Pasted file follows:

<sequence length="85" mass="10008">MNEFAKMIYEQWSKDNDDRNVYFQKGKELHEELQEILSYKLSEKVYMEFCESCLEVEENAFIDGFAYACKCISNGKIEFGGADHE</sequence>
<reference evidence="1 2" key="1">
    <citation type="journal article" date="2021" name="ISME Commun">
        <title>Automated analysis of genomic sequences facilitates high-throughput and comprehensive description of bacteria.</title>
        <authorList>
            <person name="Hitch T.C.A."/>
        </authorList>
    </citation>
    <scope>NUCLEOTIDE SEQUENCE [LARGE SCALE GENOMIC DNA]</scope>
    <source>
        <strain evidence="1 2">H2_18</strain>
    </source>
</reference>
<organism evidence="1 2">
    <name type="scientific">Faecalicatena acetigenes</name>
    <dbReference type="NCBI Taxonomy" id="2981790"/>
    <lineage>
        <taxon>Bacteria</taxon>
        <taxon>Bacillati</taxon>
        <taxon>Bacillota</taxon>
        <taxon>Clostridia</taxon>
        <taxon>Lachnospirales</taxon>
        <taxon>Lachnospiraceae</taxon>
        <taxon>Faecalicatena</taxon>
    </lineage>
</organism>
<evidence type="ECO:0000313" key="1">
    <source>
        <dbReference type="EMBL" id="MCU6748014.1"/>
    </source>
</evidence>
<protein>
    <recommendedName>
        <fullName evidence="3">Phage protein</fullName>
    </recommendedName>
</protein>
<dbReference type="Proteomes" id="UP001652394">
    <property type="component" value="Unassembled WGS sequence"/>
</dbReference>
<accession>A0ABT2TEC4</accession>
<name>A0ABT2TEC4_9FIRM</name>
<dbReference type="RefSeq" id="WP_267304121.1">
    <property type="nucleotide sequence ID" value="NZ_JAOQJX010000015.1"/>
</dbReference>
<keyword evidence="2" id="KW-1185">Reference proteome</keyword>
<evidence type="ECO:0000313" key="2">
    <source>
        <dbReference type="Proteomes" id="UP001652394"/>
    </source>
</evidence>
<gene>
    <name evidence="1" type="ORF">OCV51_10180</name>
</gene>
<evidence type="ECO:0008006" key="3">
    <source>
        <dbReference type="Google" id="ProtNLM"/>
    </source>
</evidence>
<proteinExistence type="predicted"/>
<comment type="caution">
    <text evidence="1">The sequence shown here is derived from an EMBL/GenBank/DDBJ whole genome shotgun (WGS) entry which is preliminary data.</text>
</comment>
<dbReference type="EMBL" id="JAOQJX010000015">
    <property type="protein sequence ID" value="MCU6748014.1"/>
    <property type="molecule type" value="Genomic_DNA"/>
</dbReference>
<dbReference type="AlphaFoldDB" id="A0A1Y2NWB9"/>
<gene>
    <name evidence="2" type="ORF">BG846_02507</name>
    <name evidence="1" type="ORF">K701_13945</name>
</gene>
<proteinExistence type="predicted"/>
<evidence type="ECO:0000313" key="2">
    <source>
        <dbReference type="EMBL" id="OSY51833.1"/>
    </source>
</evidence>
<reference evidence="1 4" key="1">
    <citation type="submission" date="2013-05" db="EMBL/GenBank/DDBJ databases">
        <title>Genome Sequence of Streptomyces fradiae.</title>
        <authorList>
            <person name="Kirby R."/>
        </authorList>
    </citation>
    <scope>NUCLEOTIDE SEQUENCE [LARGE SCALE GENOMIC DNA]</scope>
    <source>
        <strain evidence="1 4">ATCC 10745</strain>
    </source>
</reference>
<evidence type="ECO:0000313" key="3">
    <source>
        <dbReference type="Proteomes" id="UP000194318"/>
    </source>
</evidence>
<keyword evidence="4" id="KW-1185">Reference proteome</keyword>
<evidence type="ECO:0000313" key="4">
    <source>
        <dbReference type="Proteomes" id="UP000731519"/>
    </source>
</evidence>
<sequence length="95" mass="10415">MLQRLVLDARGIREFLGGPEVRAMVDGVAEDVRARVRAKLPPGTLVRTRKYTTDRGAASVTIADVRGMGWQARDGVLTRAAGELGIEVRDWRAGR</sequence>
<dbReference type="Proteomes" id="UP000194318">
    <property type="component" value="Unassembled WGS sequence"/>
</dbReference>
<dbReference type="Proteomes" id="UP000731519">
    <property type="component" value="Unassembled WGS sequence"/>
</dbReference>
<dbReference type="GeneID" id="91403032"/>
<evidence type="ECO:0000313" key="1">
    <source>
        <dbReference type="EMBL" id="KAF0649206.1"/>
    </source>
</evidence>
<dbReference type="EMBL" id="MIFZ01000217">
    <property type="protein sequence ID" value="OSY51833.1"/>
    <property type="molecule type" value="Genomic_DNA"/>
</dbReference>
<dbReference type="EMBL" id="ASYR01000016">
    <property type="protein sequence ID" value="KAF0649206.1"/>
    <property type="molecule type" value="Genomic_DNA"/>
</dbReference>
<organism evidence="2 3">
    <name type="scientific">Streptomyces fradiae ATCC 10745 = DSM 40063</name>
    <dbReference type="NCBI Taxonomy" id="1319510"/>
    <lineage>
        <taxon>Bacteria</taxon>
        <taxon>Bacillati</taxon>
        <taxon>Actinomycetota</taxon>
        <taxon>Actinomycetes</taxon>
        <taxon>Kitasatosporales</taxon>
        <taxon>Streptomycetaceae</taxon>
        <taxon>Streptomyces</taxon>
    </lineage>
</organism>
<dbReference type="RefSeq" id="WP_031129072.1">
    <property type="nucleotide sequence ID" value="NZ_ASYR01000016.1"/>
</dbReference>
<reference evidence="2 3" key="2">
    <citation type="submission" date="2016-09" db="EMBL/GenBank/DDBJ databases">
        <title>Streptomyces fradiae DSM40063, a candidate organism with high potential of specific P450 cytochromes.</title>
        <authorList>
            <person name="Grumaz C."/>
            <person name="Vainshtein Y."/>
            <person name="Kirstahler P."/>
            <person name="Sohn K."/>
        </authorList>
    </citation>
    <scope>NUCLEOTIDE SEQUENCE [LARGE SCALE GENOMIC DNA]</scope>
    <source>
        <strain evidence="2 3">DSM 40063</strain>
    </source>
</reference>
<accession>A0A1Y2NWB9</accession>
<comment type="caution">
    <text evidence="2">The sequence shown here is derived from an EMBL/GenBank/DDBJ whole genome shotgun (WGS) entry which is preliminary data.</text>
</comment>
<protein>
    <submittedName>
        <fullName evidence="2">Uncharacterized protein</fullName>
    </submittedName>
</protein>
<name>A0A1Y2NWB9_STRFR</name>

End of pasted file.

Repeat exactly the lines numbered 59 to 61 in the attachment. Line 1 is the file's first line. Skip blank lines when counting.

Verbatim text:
<proteinExistence type="predicted"/>
<comment type="caution">
    <text evidence="1">The sequence shown here is derived from an EMBL/GenBank/DDBJ whole genome shotgun (WGS) entry which is preliminary data.</text>